The first Senate ministerial Question Period of the fall was the return of Infrastructure Minister Amarjeet Sohi, his third time before the Senate in such a manner. Senator Larry Smith led off, raising the government’s financial reports and the PBO report talking about delays to Infrastructure spending rollout, and wondered why things were so slow. Sohi noted the approval process and the lag time that was part of it, and that they will pay invoices as they are forwarded to the federal government. Smith noted the Senate national finance committee study on infrastructure spending, and Sohi noted that they had streamlined some of their processes and eliminated some of the the paper burden, but they were still working toward simpler bilateral processes with the provinces based on four funding streams.
Senator Mockler was up next, returning to the committee reports on the infrastructure spending, and wondered about the lack of a strategic plan across government departments. Mockler wondered when the government would release their long-term plan, and Sohi noted that they wanted local governments to set their own priorities after the federal government identified their priority areas such as public transit or social infrastructure.
Senator Downe asked about his usual bugaboo of tolls on the Confederation Bridge while the upcoming Champlain Bridge would be toll-free. Sohi deployed his usual talking points that the Champlain Bridge was replacing an existing structure and was not a new piece of infrastructure so tolling was an option but they were choosing not to implement it. (Not sure that Downe was convinced).
Champlain Bridge! *drink!* #SenQP
— Dale Smith (@journo_dale) September 26, 2017
Senator Petitclerc asked about accessibility standards for existing federal infrastructure and ensuring that new projects being funded took into account accessibility requirements. Sohi responded that it was an important question, and after an anecdote about accessible busses, he noted the funding in the budget for supporting accessibility and retrofitting existing buildings while new builds would meet universal accessibility standards.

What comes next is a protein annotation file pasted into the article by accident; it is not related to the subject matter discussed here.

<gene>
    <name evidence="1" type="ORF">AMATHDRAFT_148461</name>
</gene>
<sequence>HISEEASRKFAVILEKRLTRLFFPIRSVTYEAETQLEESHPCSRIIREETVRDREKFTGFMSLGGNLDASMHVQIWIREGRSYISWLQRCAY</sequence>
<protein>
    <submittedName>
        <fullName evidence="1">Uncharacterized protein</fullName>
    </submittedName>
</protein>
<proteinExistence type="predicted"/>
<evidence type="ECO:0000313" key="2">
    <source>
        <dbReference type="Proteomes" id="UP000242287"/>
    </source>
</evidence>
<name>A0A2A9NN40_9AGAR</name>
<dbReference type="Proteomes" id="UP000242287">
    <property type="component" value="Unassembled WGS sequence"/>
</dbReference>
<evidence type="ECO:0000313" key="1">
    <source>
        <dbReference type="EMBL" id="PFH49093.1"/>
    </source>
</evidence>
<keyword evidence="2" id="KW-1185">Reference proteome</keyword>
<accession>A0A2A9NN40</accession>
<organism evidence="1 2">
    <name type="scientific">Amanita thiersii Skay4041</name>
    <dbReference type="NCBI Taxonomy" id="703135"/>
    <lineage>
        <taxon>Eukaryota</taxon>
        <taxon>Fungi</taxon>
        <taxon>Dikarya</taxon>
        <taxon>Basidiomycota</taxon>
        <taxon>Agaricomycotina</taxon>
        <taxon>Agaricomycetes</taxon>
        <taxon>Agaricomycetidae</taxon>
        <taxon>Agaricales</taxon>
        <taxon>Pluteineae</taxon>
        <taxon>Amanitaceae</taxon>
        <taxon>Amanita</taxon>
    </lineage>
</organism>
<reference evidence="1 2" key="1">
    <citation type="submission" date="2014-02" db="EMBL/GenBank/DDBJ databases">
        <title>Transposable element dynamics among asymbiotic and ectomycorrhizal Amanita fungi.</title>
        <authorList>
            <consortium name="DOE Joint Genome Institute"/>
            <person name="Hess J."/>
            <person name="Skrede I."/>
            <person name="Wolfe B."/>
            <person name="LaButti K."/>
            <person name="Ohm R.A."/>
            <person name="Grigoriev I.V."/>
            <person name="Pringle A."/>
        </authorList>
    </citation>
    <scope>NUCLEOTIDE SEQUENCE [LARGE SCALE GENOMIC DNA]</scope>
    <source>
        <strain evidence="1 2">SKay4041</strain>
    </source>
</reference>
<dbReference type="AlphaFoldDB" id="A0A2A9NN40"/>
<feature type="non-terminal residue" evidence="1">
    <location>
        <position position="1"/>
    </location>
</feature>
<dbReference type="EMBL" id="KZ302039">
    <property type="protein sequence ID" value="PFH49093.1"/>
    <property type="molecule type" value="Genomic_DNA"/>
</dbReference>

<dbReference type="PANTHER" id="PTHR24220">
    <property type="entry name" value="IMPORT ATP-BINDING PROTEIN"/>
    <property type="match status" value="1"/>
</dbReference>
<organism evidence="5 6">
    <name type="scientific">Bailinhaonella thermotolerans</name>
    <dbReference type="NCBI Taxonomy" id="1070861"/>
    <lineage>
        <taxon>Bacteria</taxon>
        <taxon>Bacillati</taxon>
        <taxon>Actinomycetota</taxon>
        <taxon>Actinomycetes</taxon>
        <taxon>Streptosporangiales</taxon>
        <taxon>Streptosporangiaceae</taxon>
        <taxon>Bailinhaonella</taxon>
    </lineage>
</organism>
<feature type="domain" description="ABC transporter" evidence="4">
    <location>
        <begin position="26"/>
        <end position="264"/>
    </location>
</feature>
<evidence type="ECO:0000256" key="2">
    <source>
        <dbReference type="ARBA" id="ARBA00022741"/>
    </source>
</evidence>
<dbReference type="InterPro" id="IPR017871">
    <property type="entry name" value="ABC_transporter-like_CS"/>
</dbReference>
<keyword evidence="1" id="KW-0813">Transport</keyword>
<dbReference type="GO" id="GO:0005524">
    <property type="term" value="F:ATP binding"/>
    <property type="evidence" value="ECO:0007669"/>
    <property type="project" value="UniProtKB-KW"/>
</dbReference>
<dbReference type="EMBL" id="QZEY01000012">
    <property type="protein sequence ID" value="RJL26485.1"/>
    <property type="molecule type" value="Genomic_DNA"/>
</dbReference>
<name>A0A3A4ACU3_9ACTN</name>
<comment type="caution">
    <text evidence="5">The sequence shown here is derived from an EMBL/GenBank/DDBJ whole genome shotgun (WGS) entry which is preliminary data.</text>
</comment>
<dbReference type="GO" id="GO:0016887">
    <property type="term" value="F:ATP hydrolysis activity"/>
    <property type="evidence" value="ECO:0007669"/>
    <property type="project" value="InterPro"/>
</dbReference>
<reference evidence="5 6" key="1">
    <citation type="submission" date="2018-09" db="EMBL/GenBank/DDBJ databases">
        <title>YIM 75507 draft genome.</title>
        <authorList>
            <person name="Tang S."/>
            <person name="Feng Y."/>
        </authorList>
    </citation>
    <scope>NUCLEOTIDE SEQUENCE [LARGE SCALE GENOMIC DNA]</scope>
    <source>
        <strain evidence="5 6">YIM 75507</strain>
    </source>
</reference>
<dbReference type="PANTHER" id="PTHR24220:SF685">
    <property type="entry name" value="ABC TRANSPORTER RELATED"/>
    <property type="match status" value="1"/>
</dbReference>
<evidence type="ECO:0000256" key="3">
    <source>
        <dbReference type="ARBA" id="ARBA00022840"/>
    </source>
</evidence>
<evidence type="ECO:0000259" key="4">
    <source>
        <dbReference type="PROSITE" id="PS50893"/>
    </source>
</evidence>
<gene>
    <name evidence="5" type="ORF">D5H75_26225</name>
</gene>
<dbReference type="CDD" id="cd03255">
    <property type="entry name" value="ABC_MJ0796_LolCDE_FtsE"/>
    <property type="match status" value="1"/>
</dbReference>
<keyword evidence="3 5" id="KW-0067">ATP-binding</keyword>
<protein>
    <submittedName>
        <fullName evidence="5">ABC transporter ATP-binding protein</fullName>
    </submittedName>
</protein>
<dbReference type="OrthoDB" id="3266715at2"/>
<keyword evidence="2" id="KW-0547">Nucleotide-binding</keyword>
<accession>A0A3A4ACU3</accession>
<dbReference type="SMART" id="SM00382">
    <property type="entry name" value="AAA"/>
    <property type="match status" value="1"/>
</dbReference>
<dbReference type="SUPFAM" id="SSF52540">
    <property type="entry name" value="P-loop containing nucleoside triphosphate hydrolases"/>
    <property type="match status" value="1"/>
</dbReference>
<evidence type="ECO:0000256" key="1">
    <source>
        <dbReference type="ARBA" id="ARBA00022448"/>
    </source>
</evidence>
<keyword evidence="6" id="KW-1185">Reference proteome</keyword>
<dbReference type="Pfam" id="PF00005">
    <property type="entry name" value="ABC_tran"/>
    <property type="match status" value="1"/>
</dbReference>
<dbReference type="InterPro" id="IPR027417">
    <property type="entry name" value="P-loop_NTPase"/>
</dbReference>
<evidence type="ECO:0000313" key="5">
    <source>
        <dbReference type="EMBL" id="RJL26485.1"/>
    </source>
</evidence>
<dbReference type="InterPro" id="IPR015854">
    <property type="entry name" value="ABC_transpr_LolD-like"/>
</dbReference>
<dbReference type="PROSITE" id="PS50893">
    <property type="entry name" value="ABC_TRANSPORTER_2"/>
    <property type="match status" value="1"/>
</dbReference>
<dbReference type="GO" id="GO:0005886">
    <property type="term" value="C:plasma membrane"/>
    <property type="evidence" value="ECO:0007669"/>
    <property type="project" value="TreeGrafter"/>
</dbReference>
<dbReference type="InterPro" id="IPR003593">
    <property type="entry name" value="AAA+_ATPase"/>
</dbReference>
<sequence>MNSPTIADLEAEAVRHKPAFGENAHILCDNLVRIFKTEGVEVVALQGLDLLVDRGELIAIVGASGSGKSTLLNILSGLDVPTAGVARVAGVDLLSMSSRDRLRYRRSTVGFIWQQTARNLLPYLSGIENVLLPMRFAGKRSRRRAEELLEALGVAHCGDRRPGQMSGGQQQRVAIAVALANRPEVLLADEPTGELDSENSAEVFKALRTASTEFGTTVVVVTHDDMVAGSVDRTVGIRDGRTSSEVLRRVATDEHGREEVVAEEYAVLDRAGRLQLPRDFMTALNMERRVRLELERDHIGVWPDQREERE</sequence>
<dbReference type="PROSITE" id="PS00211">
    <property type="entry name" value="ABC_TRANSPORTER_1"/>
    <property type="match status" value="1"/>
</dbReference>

Senator Black asked for an update on the Infrastructure Bank, its CEO and board appointments, and the process for identifying potential partners and investments. Sohi noted that there was still a lot of work to be done, but they had selected a board chair and they were still in the process of appointing the board and hiring a CEO with an aim at being up and running by the end to the year. As for project selection, the government’s initial review would be about whether the projects were in the public interest, but the review and selection would be done by the Bank.
Senator Marshall worried about the risk assumed by Infrastructure Bank projects, and Sohi noted that the risk would be proportional to the investment, and it was why they were trying to depoliticize the process.
Senator Patterson asked about National Trade Corridors Fund as it relates to Nunavut, and how a particular project might get funded given the existing avenues. Sohi noted the funding levels for particular funds that could be applicable, as well as the fact that it might be of interest to the Infrastructure Bank, though the decision had to be made by the Territorial Government.
Senator Eggleton asked about the social infrastructure funds for social housing that would benefit women fleeing domestic violence, and Sohi relayed an anecdote about such a woman during his time as an Edmonton city counsellor, and noted that there will be an increased focus on that, especially with Minister Philpott now heading the portfolio of Indigenous Services.
Senator Gálvez asked about infrastructure taking the risk of climate change into consideration, and Sohi noted how he had seen the impacts of climate change in Nunavut, and noted the programmes that they were putting into place for mitigation.
Senator Bovey asked about autonomous vehicles, and wondered what role the Infrastructure Bank would play in the new infrastructure that would make more use of these technologies. Sohi remarked that the Smart Cities Challenge was very exciting, and that one of the aims of the Infrastructure Bank was the collection of better data that would help with future innovation.
Overall, it was a pretty standard day for Senate QP, which was a welcome change from the shenanigans of the Commons. Sohi, while he would occasionally veer off into anecdotes, kept his answers fairly focused — better than some of his colleagues — and we got a good number of exchanges in there, which isn’t always the case.
Sartorially speaking, snaps go out to Senator André Pratte for a tailored black suit with a white shirt and maroon tie, and to Senator Lucie Moncion for a well cut white jacket and top with black slacks. Style citations go out to Senator Larry Smith for a tan brown suit with a pink shirt and pink striped tie, and to Senator Diane Bellemare for a well-cut dress that was unfortunately comprised of a busy floral pattern.